Africa Has Less Say After Changes in World Bank Voting
Monday 17 May 2010
by: Hilaire Avril | Inter Press Service
Paris - The World Bank has described its recent increase of 3.13 percent in the voting power of emerging economies as a reform "to enhance voice and participation of developing and transition countries". But the shift has actually decreased a third of African countries’ share of votes.
Eighteen sub-Saharan countries have thus lost a measure of their already modest influence in the institution’s decision-making process. Nigeria and South Africa are hardest hit, their voting powers having been decreased by about 10 percent.
Only oil-rich Sudan - whose president has been indicted by the International Criminal Court on suspicion of war crimes - has seen its share of votes increase.
The World Bank, internationally mandated with financing development projects, has long been criticised by civil society and recipient countries as unrepresentative of those it claims to be helping. Sub-Saharan Africa, the target of many of its "poverty reduction" programmes, retains a total of less than six percent of the institution’s voting rights.
Finally responding to critics, the Bank has in recent years indicated some intention towards reforming its governance and making it more inclusive of its purported beneficiaries. Its Istanbul Declaration of October 2009 committed to "protect the voting power of the smallest poor countries".
But on Apr 25, it shuffled voting rights to increase the share of China (by 1.64 percent), South Korea (0.58 percent), Turkey (0.55 percent), Mexico (0.5 percent), and Singapore (0.24 percent). According to the Bank’s own economic definitions, South Korea and Singapore are high-income countries, whereas Mexico and Turkey are upper middle-income countries.
Criticising the adjustments, head of research for anti-poverty campaigner Oxfam, Duncan Green, noted in a blog entry titled "The World Bank breaks its promises on Africa’s voting power" that "the reform reflects the shift in global GDP (gross domestic product), and so benefits the big emerging economies, not the slower growing economies in Africa".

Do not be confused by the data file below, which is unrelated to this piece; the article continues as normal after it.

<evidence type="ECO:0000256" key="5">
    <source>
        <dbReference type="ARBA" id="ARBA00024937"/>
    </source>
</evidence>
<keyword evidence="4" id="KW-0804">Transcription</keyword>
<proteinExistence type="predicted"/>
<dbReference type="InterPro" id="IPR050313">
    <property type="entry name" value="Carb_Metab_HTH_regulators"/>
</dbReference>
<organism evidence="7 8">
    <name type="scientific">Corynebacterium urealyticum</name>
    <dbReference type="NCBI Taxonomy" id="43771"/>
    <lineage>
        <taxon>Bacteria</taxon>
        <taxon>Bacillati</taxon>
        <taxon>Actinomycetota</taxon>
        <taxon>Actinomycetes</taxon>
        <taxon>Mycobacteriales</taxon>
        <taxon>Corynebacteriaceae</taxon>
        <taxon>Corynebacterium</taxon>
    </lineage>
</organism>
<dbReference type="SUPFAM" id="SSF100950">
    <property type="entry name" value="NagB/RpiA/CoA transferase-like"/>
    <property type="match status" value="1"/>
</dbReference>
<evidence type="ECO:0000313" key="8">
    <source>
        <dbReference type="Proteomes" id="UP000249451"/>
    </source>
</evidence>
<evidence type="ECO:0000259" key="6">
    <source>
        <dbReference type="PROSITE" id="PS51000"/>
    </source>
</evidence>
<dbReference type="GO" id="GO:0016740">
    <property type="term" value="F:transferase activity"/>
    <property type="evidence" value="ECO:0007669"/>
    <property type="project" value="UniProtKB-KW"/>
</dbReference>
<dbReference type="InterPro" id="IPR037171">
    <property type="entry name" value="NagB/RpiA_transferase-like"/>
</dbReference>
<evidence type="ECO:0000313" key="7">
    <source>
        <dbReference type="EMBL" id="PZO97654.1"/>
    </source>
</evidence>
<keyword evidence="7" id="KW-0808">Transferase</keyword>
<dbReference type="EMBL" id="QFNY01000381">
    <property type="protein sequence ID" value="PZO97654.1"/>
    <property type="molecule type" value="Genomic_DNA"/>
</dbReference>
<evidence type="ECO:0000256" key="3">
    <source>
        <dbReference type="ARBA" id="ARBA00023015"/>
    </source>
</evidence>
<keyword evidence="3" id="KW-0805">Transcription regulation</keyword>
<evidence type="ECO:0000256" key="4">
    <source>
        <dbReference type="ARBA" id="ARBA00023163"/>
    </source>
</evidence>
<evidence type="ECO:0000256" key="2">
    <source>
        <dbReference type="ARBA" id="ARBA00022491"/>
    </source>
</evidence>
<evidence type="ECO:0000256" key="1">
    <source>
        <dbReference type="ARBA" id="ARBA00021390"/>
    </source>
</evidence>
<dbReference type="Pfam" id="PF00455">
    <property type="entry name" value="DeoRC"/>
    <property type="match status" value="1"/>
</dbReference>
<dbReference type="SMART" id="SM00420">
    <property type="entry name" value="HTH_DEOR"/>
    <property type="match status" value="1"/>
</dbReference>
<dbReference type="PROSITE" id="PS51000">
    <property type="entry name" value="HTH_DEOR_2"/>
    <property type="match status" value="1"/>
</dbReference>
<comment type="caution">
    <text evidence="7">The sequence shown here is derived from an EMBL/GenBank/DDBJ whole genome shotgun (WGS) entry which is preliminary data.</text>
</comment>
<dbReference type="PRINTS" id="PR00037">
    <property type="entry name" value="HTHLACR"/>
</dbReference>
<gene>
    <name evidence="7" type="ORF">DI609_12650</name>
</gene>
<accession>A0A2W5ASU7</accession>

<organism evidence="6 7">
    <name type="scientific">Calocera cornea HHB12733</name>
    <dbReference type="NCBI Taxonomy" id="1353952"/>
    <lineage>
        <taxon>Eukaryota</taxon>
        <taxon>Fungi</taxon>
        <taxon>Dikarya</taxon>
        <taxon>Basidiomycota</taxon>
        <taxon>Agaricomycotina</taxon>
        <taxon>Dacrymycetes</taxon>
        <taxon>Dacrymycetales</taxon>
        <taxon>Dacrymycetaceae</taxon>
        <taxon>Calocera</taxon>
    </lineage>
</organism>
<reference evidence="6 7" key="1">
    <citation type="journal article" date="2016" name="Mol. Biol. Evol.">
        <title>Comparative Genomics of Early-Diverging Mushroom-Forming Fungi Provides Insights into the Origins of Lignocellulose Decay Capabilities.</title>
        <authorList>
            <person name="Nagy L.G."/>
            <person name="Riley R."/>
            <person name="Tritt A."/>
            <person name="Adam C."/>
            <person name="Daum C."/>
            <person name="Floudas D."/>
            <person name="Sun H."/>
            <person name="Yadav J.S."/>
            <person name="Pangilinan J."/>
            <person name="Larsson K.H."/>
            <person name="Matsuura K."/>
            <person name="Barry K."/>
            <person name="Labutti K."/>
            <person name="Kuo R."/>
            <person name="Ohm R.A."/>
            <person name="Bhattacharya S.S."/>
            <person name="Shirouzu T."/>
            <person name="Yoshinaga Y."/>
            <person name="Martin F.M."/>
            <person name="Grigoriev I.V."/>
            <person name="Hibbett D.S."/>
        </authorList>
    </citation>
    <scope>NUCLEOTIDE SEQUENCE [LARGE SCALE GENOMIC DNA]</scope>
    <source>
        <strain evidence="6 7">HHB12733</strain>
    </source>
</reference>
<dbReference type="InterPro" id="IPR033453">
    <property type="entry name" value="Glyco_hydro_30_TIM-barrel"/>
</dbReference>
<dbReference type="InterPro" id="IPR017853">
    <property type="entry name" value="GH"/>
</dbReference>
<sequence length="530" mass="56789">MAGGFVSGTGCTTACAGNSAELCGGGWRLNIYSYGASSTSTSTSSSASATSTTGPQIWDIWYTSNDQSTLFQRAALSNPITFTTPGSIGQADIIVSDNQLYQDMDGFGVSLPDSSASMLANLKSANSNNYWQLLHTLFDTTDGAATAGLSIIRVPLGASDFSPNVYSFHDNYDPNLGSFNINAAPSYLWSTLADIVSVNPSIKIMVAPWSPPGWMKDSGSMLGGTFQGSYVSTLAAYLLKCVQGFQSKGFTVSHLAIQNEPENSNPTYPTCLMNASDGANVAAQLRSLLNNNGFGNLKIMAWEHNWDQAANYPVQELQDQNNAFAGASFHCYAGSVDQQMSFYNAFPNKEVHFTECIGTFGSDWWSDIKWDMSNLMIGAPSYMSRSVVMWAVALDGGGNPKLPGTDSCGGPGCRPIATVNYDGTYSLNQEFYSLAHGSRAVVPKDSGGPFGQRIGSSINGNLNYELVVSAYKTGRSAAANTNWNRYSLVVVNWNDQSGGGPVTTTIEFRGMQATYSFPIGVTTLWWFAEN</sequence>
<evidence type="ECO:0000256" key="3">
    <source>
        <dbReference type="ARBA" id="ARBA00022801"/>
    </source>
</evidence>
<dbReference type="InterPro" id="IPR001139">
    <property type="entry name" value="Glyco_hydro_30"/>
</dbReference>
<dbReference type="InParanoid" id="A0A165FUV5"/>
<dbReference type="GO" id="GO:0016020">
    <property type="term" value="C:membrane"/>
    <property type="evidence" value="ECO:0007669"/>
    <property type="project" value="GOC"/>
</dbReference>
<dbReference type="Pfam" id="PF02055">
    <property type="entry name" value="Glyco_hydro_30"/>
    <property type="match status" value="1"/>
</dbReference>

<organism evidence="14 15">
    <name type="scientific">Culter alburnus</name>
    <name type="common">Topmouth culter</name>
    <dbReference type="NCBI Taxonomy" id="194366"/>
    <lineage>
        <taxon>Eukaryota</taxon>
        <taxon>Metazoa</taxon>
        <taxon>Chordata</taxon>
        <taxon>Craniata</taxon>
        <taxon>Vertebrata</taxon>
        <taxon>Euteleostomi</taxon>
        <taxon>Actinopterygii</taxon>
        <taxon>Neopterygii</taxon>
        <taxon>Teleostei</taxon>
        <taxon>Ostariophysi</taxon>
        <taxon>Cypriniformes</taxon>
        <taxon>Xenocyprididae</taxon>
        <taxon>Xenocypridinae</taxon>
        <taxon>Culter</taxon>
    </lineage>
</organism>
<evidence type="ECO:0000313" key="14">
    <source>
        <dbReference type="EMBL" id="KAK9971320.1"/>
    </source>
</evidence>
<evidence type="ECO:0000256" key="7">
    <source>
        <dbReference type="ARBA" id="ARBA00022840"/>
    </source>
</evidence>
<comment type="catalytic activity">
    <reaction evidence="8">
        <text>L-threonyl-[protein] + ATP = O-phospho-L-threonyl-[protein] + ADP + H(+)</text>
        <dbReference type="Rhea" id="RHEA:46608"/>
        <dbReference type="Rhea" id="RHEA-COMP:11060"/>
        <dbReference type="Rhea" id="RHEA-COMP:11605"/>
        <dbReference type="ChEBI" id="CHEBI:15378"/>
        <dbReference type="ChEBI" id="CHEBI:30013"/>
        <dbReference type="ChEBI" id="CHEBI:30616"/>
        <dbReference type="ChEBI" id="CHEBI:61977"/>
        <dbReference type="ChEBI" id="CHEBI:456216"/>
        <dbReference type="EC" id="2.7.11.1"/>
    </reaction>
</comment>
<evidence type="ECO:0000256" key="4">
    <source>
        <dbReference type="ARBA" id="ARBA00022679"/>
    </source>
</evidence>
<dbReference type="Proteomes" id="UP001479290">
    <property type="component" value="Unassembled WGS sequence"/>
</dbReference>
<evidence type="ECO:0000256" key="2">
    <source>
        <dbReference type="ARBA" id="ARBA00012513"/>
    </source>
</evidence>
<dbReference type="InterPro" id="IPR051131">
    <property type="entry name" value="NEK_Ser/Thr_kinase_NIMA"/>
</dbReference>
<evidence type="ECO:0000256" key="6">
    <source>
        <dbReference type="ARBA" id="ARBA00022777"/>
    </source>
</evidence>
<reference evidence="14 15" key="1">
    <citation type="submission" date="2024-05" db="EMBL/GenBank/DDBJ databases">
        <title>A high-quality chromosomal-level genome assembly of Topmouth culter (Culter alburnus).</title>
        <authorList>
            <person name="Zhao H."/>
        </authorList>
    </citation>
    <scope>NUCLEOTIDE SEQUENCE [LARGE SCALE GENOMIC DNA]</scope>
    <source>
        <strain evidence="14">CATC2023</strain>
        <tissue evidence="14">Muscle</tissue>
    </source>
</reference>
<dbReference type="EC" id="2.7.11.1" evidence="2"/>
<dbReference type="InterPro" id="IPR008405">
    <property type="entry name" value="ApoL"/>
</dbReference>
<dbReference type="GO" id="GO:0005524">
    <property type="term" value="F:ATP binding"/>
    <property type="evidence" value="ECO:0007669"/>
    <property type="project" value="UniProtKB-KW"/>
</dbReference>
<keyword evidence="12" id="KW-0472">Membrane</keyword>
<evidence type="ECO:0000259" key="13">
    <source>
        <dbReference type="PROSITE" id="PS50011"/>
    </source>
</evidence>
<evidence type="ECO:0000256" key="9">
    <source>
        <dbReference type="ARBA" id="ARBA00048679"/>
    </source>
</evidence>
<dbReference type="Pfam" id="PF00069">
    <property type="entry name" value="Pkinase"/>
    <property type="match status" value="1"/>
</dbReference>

Adds Sebastien Fourmy, who follows global financial institutions at Oxfam’s French chapter: "This reform is an attempt at making nice with the main emerging world players, such as China and Brazil, in the hope that they will contribute a larger share of the Bank’s funding.
"This comes at a point where Europe has growing difficulties in meeting its financial commitments to development," he explains. "European countries have therefore agreed to a minor reduction in their voting powers but most are still clinging to their chairs."
"And, of course, the United States remains the only member with the power to veto the Bank’s decisions," Fourmy confirms. This is because the Bank’s voting system weighs votes according to countries’ shares of the world’s GDP.
South Africa’s finance minister, Pravin Gordhan, reportedly said his country was disappointed with the reforms as sub-Saharan countries’ say was diminished despite ongoing pressure that the Bank should boost the voices of developing countries in decision-making at the Bank and the International Monetary Fund (IMF).
World Bank president Robert Zoellick admitted that, "the change in voting-power helps us better reflect the realities of a new multi-polar global economy where developing countries are now key global players". Yet, endorsement of the shift in voting power was "crucial for the Bank’s legitimacy", according to Zoellick.
The British watchdog initiative called the Bretton Woods Project, which monitors the World Bank and the IMF, said in a recent report that: "a closer look shows that the World Bank will continue to be overwhelmingly dominated by rich countries.
"Developing countries represent over 80 percent of the world's population and the Bank's membership. They are where almost all of the Bank's activities take place" -- and yet, "its governance remains illegitimate and outdated," the report argued.
Fourmy agrees: "In the end, the fundamentals of decision-making at the Bank have been carefully preserved."
Moreover, "even if votes were effectively reformed in favour of its poorest members, decisions will still be taken by consensus rather than votes. Out of the 24 administrator countries that usually craft consensus decisions at the Bank, only two are from sub-Saharan Africa," explains Fourmy. "There was talk of including a third one but that idea has not been mentioned in a while," he adds.
"We hope that emerging economies whose voting rights were increased are going to bear increasing responsibility in the funding of development but that remains to be seen," says Fourmy. "So far, none of them have expressed clear commitment or a detailed vision of their approach to development assistance."
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